Stepping Up Grocery Tools

New hardware and software focus on customer-centric strategies

Increasingly intense competition in the supermarket segment is prompting grocers to step up their IT efforts. Many of the latest implementations are specifically focused on improving the customer experience, including self-checkout, self-service kiosks and mobile scanners. Although the IT spend is on the rise among grocery retailers, many still lag behind. Retailers should take note of several technology areas that they may be overlooking. In a report released in March titled The Top 10 Grocery Imperatives: It Really Is Now Or Never, written by Scott Langdoc, AMR Research has identified the 10 most underutilized and underinvested technology areas in the grocery segment.

Grocery retailers should not only be aware of these technologies, in order to keep up with the competition, they should be exploring technology options such as: store-level perpetual inventories, price and promotion planning, space planning, next-generation replenishment, fresh item management, supplier collaboration, core POS transformation, private-label product development, consumer relationship marketing and Radio Frequency Identification (RFID). These steps are becoming imperative for grocers who want to remain viable in their marketplace. In 2005, food-oriented retailers controlled only 51 percent of the total $818 billion grocery and consumables market, with general merchandise retailers (33 percent, including super centers) and convenience stores (16 percent) gaining ground, AMR reports.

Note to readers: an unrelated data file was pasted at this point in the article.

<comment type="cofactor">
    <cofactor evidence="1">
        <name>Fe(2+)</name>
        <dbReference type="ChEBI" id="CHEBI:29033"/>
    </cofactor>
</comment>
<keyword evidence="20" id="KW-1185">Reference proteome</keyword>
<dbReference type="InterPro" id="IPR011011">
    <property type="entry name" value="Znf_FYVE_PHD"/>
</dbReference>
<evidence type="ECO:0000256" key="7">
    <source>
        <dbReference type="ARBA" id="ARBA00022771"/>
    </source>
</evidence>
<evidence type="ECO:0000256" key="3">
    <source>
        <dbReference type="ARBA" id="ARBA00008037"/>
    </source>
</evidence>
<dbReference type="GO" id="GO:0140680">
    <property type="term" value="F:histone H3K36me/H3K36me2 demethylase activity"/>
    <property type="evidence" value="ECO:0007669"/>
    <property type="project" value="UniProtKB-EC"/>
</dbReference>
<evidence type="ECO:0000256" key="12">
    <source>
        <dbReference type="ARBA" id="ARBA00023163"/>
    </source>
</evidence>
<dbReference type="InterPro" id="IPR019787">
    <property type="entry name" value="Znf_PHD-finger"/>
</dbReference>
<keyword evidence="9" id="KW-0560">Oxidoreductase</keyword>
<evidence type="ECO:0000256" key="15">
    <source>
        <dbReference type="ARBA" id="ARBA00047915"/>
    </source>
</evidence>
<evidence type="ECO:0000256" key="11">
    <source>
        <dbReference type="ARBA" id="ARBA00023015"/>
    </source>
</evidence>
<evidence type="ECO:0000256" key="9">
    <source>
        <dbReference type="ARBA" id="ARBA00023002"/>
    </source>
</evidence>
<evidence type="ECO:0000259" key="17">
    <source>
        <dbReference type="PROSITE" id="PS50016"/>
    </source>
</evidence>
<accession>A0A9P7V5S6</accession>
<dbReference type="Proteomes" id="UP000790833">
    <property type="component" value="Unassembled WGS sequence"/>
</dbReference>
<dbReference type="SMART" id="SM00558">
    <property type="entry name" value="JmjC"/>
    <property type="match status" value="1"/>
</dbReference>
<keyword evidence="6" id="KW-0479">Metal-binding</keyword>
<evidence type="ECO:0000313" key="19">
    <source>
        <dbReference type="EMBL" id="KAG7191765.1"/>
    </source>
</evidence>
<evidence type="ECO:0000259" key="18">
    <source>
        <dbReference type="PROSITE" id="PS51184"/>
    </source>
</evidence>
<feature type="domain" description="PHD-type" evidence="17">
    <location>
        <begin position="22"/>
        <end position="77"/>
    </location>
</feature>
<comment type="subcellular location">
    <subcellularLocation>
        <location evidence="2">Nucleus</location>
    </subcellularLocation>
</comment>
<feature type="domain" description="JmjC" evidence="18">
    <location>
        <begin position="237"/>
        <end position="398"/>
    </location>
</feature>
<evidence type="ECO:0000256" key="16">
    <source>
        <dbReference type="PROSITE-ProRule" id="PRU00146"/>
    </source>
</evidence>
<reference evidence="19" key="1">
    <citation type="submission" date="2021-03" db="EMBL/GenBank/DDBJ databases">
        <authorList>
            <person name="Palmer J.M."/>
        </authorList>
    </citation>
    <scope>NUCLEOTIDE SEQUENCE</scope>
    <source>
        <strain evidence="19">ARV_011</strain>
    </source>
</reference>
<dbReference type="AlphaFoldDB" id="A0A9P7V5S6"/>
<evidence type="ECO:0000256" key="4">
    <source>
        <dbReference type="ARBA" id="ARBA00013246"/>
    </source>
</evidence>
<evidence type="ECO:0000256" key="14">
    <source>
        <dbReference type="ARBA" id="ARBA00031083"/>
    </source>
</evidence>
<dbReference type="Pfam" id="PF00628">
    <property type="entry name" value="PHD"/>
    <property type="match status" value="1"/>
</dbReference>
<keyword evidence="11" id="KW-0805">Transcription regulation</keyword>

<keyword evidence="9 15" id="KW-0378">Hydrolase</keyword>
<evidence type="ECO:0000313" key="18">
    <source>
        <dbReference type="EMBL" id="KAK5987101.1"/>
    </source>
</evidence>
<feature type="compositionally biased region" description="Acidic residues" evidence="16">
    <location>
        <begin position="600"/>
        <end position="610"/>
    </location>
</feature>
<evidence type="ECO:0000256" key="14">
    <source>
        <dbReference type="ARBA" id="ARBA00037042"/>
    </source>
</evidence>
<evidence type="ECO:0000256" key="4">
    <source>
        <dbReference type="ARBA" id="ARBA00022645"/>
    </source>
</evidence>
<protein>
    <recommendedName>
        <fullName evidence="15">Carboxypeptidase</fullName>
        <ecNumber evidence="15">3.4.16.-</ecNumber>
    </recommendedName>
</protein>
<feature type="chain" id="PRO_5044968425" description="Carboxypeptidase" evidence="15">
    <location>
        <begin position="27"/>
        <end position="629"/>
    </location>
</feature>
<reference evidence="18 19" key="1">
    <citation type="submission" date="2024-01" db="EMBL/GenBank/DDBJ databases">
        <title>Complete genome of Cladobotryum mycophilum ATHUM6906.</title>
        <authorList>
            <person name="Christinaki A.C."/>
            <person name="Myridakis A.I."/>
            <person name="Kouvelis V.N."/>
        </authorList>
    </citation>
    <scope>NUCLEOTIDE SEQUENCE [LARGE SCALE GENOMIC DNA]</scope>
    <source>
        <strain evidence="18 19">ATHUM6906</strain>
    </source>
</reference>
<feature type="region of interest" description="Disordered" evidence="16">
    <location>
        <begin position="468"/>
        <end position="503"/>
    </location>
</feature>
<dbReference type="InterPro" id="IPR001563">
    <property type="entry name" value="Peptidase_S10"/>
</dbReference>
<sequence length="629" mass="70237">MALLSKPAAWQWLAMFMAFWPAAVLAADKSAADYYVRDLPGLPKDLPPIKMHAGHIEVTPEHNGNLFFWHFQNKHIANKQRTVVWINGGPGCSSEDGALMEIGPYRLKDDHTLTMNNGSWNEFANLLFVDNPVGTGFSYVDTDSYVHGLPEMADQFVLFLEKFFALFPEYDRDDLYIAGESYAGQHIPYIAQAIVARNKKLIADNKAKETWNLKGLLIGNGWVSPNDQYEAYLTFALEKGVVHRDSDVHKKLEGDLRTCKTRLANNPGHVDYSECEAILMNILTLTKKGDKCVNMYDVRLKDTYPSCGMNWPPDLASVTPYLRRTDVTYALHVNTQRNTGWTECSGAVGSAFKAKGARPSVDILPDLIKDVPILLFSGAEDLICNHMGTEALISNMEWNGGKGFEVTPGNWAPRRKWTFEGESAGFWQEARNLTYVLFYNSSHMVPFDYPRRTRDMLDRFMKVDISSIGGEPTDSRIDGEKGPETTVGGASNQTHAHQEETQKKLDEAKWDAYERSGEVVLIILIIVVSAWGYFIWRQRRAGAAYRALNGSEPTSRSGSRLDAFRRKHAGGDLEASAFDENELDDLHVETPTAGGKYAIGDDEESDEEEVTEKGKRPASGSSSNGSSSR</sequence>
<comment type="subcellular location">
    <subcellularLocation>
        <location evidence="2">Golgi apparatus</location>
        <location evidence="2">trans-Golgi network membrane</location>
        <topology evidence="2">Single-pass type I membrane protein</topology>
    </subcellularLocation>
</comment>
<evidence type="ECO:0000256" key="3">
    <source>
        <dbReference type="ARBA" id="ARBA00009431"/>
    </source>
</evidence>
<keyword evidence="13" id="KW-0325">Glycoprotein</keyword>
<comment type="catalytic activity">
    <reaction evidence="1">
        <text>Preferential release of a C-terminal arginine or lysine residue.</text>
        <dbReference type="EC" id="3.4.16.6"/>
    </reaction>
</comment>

Enhanced shopping

ShoptoCook's GoCook Center places a touch-screen kiosk along the perimeter in a supermarket's meat, seafood, produce, wine and cheese departments. The kiosk provides printed recipes with an ingredient list as well as accompaniments such as branded ingredients, nutritional information and helpful tips. Customers interact with the kiosk by either scanning the barcode of a product or touching the kiosk screen. When touching the screen, shoppers can select from menu buttons, which focus on the individual's needs. Menu buttons can be customized to fit the store's unique requirements, and also can be used to feature weekly store specials or seasonal themes. All GoCook Center applications include automatic content updating, daily activity logging and reporting features. Retailers can view recipe popularity and the decision making habits of shoppers.

Mix-and-Match Variety

The QUICKcheck Vanguard Full Cash Express self-checkout model is designed for orders of all sizes, while the ePay model is designed for small orders and stores with limited square footage. The system allows retailers to mix and match units within the store to meet the needs of the store's environment. Each cabinet accommodates the retailer's choice of third-party POS components, such as Panel PCs, CPUs, scanners, LCDs and PIN pads. Also, the Java architecture permits retailers and third-parties to add new functionality via software plug-ins, and the Java source code is available for licensing.

Tracking Retail Data